It is assumed however that in describing the present arrangements for tendering and procurement as ‘archaic and cumbersome’ the Report was probably considering the existing arrangements. It notes that procurement activities are often carried out in a hurry and very diplomatically refers to ‘a perception of impropriety and questionable practices employed in the process of tendering and procurement’

The Report also highlights the ‘heavy reliance on contingency and other supplemental funds on the one hand, and significant deviations between voted budget and executed budget on the other hand’ citing as examples that expenditures financed by the Contingency and other Supplemental Funds represented an additional 27 percent of expenditures on average during 1996-2001 with a peak of 43 percent in 1997.

To improve the budget process, a new Budget Manual was issued in 1998 but the report notes that it has not been implemented. The new manual laid out in precise details the periods for initiating and concluding different phases of the budget cycle. The proposed new budget cycle recommended has not been implemented and consequently nothing has changed.

Auditor General

The Government needs to convince the public that the recent constitutional reform measure enabling the Auditor General to present his report directly to the Speaker of the National Assembly is more than cosmetic by providing the means to improve the institutional and technical capacity of the Auditor General’s Office. Indeed, if the Government is really serious it should move to accelerate the draft Audit Act which will give the Auditor General real independence. As the report states ‘holding the Executive accountable is fundamental if fiscal policy and expenditure management are to be sound’

Parliament Not Spared

Another recurrent complaint made about the process is performance of Parliament. Despite the grandstanding and point-scoring in which MP’s engage, there is no case within the past fifteen years where the debate has led to any change in the Budget. The report notes that ‘perhaps because the budget does not provide adequate information on project selection and scope or implementation benchmarks, Parliamentarians spend an inordinate amount of time querying about movements in the budgetary line items instead of concentrating on programs and their potential development impact. The report recommends that the ‘National Assembly should be equipped with adequate staff and information to undertake a thorough examination of the Budget Estimates and provide proper oversight of the budget, indeed of all economic and financial matters, as elaborated in the Country Financial Accountability Assessment (CFAA)’. This indeed may be a function of the Public Accounts Committee although it would require changes in the Standing Orders of Parliament and probably legislative changes as well.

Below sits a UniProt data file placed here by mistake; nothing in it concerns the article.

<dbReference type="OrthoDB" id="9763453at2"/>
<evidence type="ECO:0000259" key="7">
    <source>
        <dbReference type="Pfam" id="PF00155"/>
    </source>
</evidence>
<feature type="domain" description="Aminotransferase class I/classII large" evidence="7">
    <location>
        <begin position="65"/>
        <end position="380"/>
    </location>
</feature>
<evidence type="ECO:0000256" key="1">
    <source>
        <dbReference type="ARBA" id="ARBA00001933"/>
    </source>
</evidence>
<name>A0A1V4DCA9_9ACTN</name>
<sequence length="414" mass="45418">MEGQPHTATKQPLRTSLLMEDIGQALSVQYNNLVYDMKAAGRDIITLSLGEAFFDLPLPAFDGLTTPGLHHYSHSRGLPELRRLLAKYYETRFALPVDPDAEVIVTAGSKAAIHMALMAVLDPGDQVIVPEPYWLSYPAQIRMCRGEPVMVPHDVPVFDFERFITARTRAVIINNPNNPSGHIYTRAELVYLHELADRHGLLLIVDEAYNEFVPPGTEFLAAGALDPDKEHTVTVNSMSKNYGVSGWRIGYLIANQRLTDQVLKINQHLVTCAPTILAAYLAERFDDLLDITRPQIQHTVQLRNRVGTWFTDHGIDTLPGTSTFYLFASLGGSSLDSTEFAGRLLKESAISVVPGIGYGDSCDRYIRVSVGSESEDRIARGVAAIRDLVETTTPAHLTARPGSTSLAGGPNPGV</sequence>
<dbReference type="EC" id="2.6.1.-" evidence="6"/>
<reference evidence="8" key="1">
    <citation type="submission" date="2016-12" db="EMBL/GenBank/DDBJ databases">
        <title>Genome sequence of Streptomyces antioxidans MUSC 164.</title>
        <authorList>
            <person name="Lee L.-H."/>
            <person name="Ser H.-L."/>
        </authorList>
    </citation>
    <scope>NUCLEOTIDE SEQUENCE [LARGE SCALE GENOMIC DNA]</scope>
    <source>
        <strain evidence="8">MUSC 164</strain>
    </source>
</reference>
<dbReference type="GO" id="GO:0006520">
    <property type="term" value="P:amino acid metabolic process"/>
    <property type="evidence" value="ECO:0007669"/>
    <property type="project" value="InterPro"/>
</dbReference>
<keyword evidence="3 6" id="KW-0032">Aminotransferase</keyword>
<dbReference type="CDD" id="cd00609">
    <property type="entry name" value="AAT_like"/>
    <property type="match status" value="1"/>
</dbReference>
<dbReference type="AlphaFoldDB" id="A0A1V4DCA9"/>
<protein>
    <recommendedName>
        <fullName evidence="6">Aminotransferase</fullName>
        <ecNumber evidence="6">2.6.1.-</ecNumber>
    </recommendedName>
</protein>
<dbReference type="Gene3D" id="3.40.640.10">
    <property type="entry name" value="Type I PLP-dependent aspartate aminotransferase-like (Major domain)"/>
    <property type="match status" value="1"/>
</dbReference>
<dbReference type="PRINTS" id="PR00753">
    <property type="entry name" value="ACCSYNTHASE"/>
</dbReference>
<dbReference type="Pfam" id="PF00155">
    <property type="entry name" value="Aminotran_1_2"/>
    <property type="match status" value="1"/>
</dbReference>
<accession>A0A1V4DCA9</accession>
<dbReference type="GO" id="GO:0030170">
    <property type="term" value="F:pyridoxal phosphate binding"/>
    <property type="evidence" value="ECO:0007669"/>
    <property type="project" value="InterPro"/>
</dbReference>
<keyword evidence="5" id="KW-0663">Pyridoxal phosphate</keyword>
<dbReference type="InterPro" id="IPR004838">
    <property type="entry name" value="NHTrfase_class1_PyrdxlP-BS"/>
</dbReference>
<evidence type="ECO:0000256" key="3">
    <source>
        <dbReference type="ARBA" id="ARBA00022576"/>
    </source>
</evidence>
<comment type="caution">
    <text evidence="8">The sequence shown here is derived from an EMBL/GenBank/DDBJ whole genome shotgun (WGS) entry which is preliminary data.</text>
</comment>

The Report covers more than just financial management as an accounting function. It considers how various sectors, including the social sector, can be re-oriented to ‘better serve the poor and revive economic growth’. It comments for example on the disparity of educational expenditure across regions and notes that in that sector there is a pro-rich bias – quite an anomaly given that the government boasts about the significant increases in expenditure in that sector.

Whether the Government will act now that the World Bank has put its concerns in the public domain is yet to be seen. The Government has shown no seriousness in putting this matter on the national (public) agenda. What is clear is that the World Bank has really said nothing new or revolutionary and we have to assume that the deficiencies were so glaring that they could not have escaped the attention of the Ministry of Finance. That this situation has been allowed to continue for so many years and across elections is a serious comment on our electoral system. No entity and certainly not the largest enterprise in the country where all citizens and voters are shareholders should be allowed to be run like this. Unfortunately, while shareholders can sell their shares, taxpayers cannot legally withhold their taxes. 

At a minimum, the Minister of Finance should tell the nation how he proposes dealing with the Report.